At the south end of the Portland metro area, the city of Wilsonville has seen its population double since the turn of the century. Now, leaders in this city of 24,000 say they're ready to take on more growth, if the Metro Council agrees to expand the urban growth boundary there.
After two previous attempts and seven years of hearings and revisions over the county's urban and rural reserves plan, city officials believe 2018 may finally be the year that its efforts to add another 271 acres will succeed.
The Wilsonville City Council sent Metro a letter of interest to expand the urban growth boundary on the city’s east side, in an area known as Frog Pond.
Wilsonville Mayor Tim Knapp says there will be a need for more housing with the 2,600-unit Villebois neighborhood nearing build-out and the influx of jobs that's expected to come with the development of the Coffee Creek and Basalt Creek industrial areas.
"We can't make people live close by, but we can give them an option of finding housing close by to those new jobs," he said. "We're reaching the end of (Villebois). The question becomes, 'What comes next?' Well, our Frog Pond area is what comes next."
The Metro Council will decide whether to expand the region's urban growth boundary in 2018, after an analysis of the land already in the boundary, and development and demographic trends. Metro is required to keep enough land inside the UGB to handle another 20 years of growth. This year, the council is also looking at whether sites are development-ready, including the ability to pay for the pipes and roads to serve new residents.
The roughly 500-acre Frog Pond area is divided into three neighborhoods: West, East and South. While only one of the three areas is currently in the UGB, Wilsonville has already planned for development in the eastern and southern portions of Frog Pond.
Metro added the 181-acre West neighborhood to the urban growth boundary in 2002. City planning director Chris Neamtzu says it made sense to include the area outside the UGB in the concept planning because 500 acres was a more cost-effective way to plan for land use and infrastructure needs. Both the Villebois and Charbonneau developments were similar in size.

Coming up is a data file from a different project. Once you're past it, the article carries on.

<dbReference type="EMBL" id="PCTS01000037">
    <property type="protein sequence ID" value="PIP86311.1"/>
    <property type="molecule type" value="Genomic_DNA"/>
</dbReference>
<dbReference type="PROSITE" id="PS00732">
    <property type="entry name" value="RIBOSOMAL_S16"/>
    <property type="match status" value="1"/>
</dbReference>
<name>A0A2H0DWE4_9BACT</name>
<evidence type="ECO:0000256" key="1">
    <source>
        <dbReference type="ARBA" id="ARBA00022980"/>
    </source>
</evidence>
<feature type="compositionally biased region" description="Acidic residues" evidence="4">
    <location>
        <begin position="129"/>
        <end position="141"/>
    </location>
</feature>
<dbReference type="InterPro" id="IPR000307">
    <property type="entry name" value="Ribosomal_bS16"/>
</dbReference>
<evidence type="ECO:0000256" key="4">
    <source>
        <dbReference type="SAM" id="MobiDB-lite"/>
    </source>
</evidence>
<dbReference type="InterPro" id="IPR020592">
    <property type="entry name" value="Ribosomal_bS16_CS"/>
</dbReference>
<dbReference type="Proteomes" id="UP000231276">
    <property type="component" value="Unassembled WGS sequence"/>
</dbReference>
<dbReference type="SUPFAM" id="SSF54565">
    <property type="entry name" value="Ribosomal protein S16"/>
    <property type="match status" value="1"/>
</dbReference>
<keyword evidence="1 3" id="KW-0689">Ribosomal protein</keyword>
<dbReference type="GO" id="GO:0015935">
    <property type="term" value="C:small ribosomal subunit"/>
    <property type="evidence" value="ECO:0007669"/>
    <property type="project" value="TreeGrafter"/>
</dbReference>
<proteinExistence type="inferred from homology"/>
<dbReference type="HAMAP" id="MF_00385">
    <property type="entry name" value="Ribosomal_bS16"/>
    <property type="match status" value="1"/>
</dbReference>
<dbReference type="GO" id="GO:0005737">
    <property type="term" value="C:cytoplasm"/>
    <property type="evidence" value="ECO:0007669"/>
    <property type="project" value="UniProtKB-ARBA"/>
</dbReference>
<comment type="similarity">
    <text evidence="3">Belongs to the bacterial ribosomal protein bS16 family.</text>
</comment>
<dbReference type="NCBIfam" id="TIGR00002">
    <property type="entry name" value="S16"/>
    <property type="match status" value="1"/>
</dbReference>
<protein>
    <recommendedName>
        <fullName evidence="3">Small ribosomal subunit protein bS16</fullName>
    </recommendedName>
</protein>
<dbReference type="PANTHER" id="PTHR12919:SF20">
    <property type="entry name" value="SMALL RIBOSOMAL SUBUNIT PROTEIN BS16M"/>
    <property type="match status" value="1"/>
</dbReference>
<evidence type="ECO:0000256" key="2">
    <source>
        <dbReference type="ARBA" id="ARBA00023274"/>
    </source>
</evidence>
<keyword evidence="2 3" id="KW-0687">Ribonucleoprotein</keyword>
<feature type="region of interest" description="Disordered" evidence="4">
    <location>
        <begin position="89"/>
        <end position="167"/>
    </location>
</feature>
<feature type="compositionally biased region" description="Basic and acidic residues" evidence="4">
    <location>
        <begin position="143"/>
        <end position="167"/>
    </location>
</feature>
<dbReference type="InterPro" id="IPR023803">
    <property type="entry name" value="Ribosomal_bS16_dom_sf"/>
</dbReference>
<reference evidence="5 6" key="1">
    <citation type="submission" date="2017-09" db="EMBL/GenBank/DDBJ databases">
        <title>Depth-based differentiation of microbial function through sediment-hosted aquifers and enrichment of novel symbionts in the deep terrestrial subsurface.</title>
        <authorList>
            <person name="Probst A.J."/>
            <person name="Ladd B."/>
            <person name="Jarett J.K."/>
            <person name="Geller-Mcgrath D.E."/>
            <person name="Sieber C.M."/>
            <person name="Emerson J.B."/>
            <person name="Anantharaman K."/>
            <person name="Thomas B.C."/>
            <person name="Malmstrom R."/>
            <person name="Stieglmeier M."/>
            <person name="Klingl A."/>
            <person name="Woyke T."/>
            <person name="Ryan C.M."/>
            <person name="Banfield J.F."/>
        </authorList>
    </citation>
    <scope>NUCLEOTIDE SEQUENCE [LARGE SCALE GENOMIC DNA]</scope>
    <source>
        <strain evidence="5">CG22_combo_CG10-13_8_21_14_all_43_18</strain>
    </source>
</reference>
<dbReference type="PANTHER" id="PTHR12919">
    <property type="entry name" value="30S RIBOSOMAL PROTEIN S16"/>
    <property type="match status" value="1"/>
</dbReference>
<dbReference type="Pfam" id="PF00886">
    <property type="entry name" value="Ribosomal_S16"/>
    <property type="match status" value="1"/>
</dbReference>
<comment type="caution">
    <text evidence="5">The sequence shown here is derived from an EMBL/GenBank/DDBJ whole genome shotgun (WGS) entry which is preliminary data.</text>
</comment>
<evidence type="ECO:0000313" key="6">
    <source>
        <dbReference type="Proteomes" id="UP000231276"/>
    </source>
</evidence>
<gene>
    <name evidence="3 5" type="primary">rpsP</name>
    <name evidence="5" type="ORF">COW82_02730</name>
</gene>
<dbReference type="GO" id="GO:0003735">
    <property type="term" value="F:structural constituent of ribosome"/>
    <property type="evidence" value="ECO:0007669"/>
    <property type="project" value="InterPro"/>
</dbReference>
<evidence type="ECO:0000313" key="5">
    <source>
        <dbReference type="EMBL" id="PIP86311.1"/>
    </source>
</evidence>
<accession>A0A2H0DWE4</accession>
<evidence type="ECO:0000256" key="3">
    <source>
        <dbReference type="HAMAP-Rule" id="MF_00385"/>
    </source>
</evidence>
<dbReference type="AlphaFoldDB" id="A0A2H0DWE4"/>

The city council approved a concept plan for the Frog Pond area in November 2015 after an 18-month process that was aided by a $341,000 Metro grant.
The West neighborhood, which is slated to begin construction this summer, will have as many as 571 single-family homes, part of a concerted effort to get to a 50-50 balance between multifamily and single-family housing. Currently, the city has more multi-family homes than detached.
The West Linn-Wilsonville School District also has plans to build an elementary school on a 10-acre parcel in the neighborhood. Knapp says he hopes it'll become the center of that community, much like Lowrie Primary School has for Villebois and the new Meridian Creek Middle School will for the South neighborhood.
Neamtzu says the East and South neighborhoods would add another 1,325 homes to the area, and include a mix of housing types and prices such as townhomes and cottages.
The East neighborhood would be anchored by the historic Frog Pond Grange and a neighborhood commercial center, while the South neighborhood would be anchored by the middle school that opened in September and a future 10-acre park with sports fields and play areas. The 40-acre school site was added to the UGB in 2013 under a special process that allows non-housing uses to come into the UGB without a region-wide review.
"These are logical extensions to the community," Neamtzu said. "All of our planning around transportation would knit these neighborhoods together into a walkable set of complete neighborhoods."
City officials worked with developers to come up with the best way to share the cost of building the roads, utilities and other infrastructure like parks. A financing plan was adopted as part of the master plan for Frog Pond West in July and Neamtzu expects the same plan to be applied to the East and South neighborhoods.
The city will be responsible for off-site improvements like pump stations and trunk lines, builders will pay the cost of improvements required by their developments and supplemental fees would be levied for each new building permit issued to generate revenue for projects that may be too large and expensive for any single developer to complete.
Neamtzu and Knapp said all the necessary work has been done and they're eager to build on the momentum from the West neighborhood.
"I think planning proactively is a very responsible way to approach it instead of waiting until we've got major growth that we didn't plan for on our hands and then having to be reactive to that," Knapp said. "We're trying to be on the front end of things and I think we've got good plans."